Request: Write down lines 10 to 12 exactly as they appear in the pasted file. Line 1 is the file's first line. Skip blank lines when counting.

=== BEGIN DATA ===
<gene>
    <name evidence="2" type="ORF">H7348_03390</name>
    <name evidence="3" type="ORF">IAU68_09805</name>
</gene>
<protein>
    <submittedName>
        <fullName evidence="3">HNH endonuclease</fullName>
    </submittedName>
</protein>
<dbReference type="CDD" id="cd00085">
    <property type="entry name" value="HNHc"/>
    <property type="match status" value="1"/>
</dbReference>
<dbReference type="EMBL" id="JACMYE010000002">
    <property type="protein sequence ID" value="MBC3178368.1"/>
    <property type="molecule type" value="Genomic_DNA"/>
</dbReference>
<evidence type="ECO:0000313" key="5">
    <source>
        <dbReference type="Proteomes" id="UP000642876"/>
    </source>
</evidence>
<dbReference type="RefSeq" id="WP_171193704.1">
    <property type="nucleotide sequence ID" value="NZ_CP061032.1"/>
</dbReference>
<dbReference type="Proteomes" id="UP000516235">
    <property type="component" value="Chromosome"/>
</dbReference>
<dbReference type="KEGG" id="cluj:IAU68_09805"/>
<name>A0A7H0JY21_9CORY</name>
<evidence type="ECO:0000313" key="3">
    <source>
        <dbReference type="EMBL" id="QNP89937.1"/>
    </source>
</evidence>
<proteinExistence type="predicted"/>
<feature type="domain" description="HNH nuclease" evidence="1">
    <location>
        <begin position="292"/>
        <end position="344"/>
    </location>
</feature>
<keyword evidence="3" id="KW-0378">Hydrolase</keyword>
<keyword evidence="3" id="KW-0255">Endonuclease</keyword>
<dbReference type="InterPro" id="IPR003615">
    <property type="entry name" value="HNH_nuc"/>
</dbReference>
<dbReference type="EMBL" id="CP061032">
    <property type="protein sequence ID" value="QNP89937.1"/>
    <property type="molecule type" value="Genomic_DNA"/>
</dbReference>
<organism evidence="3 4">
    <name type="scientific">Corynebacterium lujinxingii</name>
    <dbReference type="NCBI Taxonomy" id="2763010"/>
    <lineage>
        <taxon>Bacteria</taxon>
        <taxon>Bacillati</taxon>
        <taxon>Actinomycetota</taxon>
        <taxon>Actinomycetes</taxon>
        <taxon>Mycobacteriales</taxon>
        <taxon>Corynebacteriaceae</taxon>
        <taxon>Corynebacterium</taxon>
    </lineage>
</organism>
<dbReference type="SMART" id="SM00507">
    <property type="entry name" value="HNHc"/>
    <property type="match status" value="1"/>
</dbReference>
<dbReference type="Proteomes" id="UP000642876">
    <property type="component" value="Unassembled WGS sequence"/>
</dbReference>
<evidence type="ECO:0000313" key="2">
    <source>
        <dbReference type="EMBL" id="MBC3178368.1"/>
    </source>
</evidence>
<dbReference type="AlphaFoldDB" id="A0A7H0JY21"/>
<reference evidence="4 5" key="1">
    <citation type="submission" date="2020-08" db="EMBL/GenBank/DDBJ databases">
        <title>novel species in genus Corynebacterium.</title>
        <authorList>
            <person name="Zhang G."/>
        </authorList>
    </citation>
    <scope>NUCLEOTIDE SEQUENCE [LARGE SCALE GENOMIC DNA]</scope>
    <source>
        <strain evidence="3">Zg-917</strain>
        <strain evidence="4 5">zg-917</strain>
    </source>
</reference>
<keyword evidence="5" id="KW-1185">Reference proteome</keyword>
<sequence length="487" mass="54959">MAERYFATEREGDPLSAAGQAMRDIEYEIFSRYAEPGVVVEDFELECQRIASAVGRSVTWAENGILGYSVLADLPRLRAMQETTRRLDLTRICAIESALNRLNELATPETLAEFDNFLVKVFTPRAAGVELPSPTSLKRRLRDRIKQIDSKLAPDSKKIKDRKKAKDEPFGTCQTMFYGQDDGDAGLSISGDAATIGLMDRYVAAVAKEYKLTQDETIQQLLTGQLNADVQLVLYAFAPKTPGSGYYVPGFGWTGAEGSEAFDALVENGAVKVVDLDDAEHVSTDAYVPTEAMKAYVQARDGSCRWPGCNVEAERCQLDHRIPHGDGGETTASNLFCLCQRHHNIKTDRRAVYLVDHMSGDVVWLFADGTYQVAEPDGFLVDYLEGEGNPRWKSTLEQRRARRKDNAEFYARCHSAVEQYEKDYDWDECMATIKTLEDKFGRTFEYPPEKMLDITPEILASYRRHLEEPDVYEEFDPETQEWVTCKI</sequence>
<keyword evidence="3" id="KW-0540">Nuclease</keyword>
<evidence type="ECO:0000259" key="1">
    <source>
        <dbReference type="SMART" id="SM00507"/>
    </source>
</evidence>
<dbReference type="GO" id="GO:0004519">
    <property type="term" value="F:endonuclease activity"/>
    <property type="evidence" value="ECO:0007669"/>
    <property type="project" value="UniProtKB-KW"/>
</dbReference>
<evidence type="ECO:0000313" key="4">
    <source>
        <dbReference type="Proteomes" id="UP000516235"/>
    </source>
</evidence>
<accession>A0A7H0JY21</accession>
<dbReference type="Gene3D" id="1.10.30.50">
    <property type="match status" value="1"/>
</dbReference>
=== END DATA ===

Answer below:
<dbReference type="CDD" id="cd00085">
    <property type="entry name" value="HNHc"/>
    <property type="match status" value="1"/>